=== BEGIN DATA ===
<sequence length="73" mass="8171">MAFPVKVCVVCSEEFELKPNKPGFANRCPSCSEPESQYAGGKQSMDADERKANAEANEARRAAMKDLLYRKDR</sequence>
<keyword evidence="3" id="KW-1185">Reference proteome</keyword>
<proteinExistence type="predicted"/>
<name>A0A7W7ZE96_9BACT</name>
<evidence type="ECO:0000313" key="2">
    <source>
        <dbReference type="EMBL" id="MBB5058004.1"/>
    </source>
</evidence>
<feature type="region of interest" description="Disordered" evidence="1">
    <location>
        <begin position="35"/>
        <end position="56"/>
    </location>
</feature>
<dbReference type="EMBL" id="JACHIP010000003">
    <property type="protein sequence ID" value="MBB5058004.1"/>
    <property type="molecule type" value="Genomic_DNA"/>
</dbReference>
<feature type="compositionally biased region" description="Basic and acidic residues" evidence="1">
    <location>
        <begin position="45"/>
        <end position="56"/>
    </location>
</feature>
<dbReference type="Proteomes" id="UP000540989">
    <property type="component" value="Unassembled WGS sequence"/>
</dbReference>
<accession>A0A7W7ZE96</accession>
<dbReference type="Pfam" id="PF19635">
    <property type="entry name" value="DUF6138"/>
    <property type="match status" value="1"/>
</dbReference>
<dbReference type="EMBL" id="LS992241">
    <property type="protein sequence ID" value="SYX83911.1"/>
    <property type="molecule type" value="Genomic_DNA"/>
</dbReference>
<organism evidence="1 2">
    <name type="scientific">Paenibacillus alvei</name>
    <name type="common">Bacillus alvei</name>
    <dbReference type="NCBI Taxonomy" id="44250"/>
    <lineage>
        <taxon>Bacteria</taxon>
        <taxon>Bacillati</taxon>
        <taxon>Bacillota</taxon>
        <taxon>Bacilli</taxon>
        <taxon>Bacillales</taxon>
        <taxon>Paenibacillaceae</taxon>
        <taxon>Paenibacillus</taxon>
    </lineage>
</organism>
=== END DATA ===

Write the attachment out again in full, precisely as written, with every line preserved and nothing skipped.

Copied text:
<sequence length="73" mass="8171">MAFPVKVCVVCSEEFELKPNKPGFANRCPSCSEPESQYAGGKQSMDADERKANAEANEARRAAMKDLLYRKDR</sequence>
<keyword evidence="3" id="KW-1185">Reference proteome</keyword>
<proteinExistence type="predicted"/>
<name>A0A7W7ZE96_9BACT</name>
<evidence type="ECO:0000313" key="2">
    <source>
        <dbReference type="EMBL" id="MBB5058004.1"/>
    </source>
</evidence>
<feature type="region of interest" description="Disordered" evidence="1">
    <location>
        <begin position="35"/>
        <end position="56"/>
    </location>
</feature>
<dbReference type="EMBL" id="JACHIP010000003">
    <property type="protein sequence ID" value="MBB5058004.1"/>
    <property type="molecule type" value="Genomic_DNA"/>
</dbReference>
<feature type="compositionally biased region" description="Basic and acidic residues" evidence="1">
    <location>
        <begin position="45"/>
        <end position="56"/>
    </location>
</feature>
<dbReference type="Proteomes" id="UP000540989">
    <property type="component" value="Unassembled WGS sequence"/>
</dbReference>
<accession>A0A7W7ZE96</accession>
<dbReference type="Pfam" id="PF19635">
    <property type="entry name" value="DUF6138"/>
    <property type="match status" value="1"/>
</dbReference>
<dbReference type="EMBL" id="LS992241">
    <property type="protein sequence ID" value="SYX83911.1"/>
    <property type="molecule type" value="Genomic_DNA"/>
</dbReference>
<organism evidence="1 2">
    <name type="scientific">Paenibacillus alvei</name>
    <name type="common">Bacillus alvei</name>
    <dbReference type="NCBI Taxonomy" id="44250"/>
    <lineage>
        <taxon>Bacteria</taxon>
        <taxon>Bacillati</taxon>
        <taxon>Bacillota</taxon>
        <taxon>Bacilli</taxon>
        <taxon>Bacillales</taxon>
        <taxon>Paenibacillaceae</taxon>
        <taxon>Paenibacillus</taxon>
    </lineage>
</organism>